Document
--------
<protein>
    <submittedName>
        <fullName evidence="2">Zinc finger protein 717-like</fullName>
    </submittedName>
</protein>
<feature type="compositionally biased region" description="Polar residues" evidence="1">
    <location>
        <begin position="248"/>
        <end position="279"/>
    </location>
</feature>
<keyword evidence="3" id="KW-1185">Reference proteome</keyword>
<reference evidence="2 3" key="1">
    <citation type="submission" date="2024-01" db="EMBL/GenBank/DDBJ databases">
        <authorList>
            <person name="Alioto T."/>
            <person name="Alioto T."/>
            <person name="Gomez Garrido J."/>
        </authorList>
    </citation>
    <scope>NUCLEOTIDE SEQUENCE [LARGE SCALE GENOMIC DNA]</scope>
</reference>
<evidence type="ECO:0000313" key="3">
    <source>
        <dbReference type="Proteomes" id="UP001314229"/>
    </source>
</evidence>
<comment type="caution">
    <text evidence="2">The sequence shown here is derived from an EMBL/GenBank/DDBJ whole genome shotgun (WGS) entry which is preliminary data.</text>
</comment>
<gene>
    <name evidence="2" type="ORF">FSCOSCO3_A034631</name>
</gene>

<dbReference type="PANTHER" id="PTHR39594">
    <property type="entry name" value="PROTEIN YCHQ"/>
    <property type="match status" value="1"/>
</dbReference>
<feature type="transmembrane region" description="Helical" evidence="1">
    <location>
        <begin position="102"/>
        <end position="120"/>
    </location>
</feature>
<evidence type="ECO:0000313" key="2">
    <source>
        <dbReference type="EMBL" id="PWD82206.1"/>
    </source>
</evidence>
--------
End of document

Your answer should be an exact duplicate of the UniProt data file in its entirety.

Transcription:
<protein>
    <submittedName>
        <fullName evidence="2">Zinc finger protein 717-like</fullName>
    </submittedName>
</protein>
<feature type="compositionally biased region" description="Polar residues" evidence="1">
    <location>
        <begin position="248"/>
        <end position="279"/>
    </location>
</feature>
<keyword evidence="3" id="KW-1185">Reference proteome</keyword>
<reference evidence="2 3" key="1">
    <citation type="submission" date="2024-01" db="EMBL/GenBank/DDBJ databases">
        <authorList>
            <person name="Alioto T."/>
            <person name="Alioto T."/>
            <person name="Gomez Garrido J."/>
        </authorList>
    </citation>
    <scope>NUCLEOTIDE SEQUENCE [LARGE SCALE GENOMIC DNA]</scope>
</reference>
<evidence type="ECO:0000313" key="3">
    <source>
        <dbReference type="Proteomes" id="UP001314229"/>
    </source>
</evidence>
<comment type="caution">
    <text evidence="2">The sequence shown here is derived from an EMBL/GenBank/DDBJ whole genome shotgun (WGS) entry which is preliminary data.</text>
</comment>
<gene>
    <name evidence="2" type="ORF">FSCOSCO3_A034631</name>
</gene>

<dbReference type="PANTHER" id="PTHR39594">
    <property type="entry name" value="PROTEIN YCHQ"/>
    <property type="match status" value="1"/>
</dbReference>
<feature type="transmembrane region" description="Helical" evidence="1">
    <location>
        <begin position="102"/>
        <end position="120"/>
    </location>
</feature>
<evidence type="ECO:0000313" key="2">
    <source>
        <dbReference type="EMBL" id="PWD82206.1"/>
    </source>
</evidence>